June 2010

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The end of an era
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Odum School of Ecology teams with Rainforest Alliance
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Turning lemons into lemonaid
Advise and ascend
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Ahead of the game

Alumnus stays involved with UGA through programs that promote leadership and involvement

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Jack Head

Jack Head (BBA ’75) knows the sooner students at the University of Georgia get involved in campus activities, the more likely they are to be happy and successful during their years in Athens.

He knows this on some level because of his own experience at UGA. Head was president of his fraternity, Sigma Alpha Epsilon, and was involved in the interfraternity council as well as intramural football and basketball.

He also knows it because the university has tracked students who participate in some of Head’s favorite programs—LeaderShape and Dawg Camp.

“Their success rate is so much higher than the average student,” Head says.

A decade ago, UGA’s vice president of student affairs approached Head about mentoring at LeaderShape, an off-campus retreat for mostly sophomores and juniors. Head agreed and was impressed with the program, which helps students put their ideas, particularly about service, into action plans. The curriculum involves working in large groups, participating in small group discussions, individual reflection and interactive activities. The UGA Dance Marathon, now called UGA Miracle, which annually raises hundreds of thousands of dollars for Children’s Healthcare of Atlanta, grew out of LeaderShape.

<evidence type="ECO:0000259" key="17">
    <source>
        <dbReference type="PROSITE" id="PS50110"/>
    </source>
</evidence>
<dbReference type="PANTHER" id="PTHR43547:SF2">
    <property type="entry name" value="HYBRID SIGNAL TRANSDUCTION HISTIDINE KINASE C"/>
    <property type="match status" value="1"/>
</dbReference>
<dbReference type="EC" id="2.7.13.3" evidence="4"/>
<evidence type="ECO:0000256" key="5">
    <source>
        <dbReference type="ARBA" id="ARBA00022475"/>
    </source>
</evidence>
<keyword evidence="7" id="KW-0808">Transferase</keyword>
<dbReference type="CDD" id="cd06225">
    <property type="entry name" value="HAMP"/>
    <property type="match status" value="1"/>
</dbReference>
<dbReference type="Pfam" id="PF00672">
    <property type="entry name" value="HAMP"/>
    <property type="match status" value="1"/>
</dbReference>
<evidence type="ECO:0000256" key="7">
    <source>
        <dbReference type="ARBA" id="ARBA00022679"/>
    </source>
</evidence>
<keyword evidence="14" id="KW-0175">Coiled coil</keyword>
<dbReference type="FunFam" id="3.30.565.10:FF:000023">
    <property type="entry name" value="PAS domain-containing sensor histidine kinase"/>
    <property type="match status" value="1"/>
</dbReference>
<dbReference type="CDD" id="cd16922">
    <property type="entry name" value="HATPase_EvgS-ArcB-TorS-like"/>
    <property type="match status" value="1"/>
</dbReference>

Since re-engaging with the university through that experience, Head has become increasingly involved. He was a founding member of the Arch Foundation Board of Trustees in 2005 and currently is chairman. In 2003, he and his wife Jane (BSEd ’77) donated $1 million to the university for leadership development. The gif was in memory of his parents, John and Jacqueline Head, both of whom graduated from UGA.

Most of that money has gone to Dawg Camp, a program for incoming freshmen. The program introduces students to the university and connects them with new friends before school starts. Thanks to the donation the Heads made, as well as funds he helped raise, the Dawg Camp program has expanded. It now includes a variety of experiences, both on-campus and off-campus. Some freshmen bond while building Habitat for Humanity houses and others go whitewater rafting.

“It helps them to be successful and to gain the confidence they will need in dealing with people, especially at such a large university,” Head says. He hopes that one day all incoming freshmen can participate in some form of Dawg Camp cost-free.

“At large institutions, it is important to keep students involved in different ways,” he says. “This is my torch to carry.”

Head, whose Atlanta company does industrial development, has three children. Two have already graduated from UGA, and his youngest is in his third year.

—Caroline Hubbard Wilbert is a writer living in Atlanta.